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According to the American Academy of Ortho paedic Surgeons in Rosemont, IL, approximately 120,000 hip replacement operations are performed each year, and less than 10% require further surgery. New technology and advances in surgical techniques have greatly reduced the risks involved with hip replacements. The most common problem that may happen soon after hip replacement surgery is hip dislocation. Because the artificial ball and socket are smaller than the normal ones, the ball can become dislodged from the socket if the hip is placed in certain positions. The most dangerous position usually is pulling the knees up to the chest.
The most common later complication of hip replacement surgery is an inflammatory reaction to tiny particles that gradually wear off of the artificial joint surfaces and are absorbed by the surrounding tissues. The inflammation may trigger the action of special cells that eat away some of the bone, causing the implant to loosen. To treat this complication, the doctor may use anti-inflammatory medications or recommend revision surgery (replacement of an artificial joint). Medical scientists are experimenting with new materials that last longer and cause less inflammation. Less common complications of hip replacement surgery include infection, blood clots, and heterotopic bone formation (bone growth beyond the normal edges of bone).
What types of exercise are most suitable for someone with a total hip replacement?
Proper exercise can reduce joint pain and stiffness and increase flexibility and muscle strength. People who have an artificial hip should talk to their doctor or physical therapist about developing an appropriate exercise program. Most exercise programs begin with safe range-of-motion activities and muscle-strengthening exercises. The doctor or therapist will decide when the patient can move on to more demanding activities. Many doctors recommend avoiding high-impact activities, such as basketball, jogging, and tennis. These activities can damage the new hip or cause loosening of its parts. Some recommended exercises are cross-country skiing, swimming, walking, and stationary bicycling. These exercises can increase muscle strength and cardiovascular fitness without injuring the new hip.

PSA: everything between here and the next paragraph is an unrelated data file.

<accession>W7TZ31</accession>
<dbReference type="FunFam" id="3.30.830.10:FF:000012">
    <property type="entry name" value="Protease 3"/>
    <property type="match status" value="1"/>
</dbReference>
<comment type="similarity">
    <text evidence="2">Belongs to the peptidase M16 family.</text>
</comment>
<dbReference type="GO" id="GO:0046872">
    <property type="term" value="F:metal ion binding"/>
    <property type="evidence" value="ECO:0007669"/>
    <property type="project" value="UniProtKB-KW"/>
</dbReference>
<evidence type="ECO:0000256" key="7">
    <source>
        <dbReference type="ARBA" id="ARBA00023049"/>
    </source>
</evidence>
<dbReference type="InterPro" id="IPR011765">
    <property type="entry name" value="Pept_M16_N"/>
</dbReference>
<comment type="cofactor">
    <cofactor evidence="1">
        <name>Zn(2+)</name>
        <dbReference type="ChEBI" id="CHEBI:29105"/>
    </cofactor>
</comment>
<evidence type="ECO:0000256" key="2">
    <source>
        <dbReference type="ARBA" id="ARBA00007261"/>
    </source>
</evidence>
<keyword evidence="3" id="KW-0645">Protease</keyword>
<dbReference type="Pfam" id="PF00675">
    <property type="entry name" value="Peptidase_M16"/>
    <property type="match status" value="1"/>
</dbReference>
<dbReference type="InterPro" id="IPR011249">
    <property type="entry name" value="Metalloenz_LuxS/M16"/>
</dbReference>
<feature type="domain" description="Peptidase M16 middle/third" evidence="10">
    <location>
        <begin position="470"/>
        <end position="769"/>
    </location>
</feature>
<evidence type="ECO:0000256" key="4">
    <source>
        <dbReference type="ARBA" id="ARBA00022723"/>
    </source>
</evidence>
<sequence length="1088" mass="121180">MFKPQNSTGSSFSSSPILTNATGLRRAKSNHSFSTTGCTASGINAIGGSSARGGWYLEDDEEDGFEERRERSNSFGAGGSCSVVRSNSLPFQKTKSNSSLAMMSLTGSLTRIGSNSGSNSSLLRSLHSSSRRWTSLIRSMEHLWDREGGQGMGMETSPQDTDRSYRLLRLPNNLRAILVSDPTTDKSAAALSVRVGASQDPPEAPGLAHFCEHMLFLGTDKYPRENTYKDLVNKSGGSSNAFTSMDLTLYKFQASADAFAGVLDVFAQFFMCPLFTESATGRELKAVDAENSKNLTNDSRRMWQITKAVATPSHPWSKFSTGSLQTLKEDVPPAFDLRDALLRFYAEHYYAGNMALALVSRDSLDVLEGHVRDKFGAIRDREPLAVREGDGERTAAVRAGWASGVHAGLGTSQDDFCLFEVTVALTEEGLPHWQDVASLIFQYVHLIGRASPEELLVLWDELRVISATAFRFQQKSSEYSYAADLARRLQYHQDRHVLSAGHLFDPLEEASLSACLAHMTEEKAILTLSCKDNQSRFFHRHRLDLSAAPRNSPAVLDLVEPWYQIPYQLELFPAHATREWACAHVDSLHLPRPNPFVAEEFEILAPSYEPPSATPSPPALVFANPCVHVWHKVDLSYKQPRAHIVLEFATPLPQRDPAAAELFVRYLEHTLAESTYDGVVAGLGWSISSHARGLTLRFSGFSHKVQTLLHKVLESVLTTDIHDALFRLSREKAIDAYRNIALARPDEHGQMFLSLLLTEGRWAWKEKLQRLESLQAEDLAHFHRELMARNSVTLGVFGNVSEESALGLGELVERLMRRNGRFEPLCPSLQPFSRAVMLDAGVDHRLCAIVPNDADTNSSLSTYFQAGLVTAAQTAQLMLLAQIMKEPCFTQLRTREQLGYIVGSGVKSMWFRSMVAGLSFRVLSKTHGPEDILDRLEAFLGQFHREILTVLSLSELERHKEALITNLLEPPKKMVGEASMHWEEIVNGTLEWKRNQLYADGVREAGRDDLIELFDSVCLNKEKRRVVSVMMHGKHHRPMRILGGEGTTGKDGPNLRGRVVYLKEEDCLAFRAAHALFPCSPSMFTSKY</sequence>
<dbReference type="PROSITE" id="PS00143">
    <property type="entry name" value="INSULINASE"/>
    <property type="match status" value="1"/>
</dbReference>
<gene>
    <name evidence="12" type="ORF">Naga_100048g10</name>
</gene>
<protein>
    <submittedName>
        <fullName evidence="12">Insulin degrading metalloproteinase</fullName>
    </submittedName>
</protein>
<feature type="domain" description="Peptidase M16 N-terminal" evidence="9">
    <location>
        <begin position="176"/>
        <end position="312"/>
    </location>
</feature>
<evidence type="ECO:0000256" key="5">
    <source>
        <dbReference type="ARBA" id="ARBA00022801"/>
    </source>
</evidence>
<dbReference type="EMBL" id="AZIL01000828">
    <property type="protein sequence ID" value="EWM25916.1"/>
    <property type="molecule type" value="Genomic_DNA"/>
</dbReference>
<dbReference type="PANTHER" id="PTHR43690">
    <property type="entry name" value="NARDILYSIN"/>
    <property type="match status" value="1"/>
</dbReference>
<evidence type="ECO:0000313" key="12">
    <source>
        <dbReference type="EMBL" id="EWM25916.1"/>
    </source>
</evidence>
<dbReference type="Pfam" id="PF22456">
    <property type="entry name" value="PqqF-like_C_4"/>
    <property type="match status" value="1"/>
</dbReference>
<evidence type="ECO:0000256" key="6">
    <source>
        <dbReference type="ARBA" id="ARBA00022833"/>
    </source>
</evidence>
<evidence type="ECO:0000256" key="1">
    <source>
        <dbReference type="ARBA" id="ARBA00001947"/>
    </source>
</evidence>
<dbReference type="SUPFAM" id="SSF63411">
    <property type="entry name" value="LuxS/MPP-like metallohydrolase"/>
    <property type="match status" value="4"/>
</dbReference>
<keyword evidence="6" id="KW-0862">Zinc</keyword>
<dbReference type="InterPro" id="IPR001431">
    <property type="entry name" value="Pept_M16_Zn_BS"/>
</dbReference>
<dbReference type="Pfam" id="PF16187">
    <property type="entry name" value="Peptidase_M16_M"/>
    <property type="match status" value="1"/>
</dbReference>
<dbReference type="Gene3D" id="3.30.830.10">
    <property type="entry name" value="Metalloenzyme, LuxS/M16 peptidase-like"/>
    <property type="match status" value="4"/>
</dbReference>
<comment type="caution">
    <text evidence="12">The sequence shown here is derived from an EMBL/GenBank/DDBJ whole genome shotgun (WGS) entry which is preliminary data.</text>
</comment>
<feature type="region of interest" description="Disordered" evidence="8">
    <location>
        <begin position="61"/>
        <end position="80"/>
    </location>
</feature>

Source: The National Institute of Arthritis and Musculoskeletal and Skin Diseases, National Institutes of Health, Bldg. 31/Rm. 4C05, 31 Center Drive, MSC 2350, Bethesda, MD 20892-2350. Telephone: (301) 496-8188. Fax: (301) 480-2814. World Wide Web: www.nih.gov/niams.
Your patients can learn more from this source:
American Academy of Orthopaedic Surgeons, 6300 North River Road, Rosemont, IL 60018-4262. Telephone: (847) 823-7186; (800) 346-AAOS. Fax: (847) 823-8125. World Wide Web: www.aaos.org.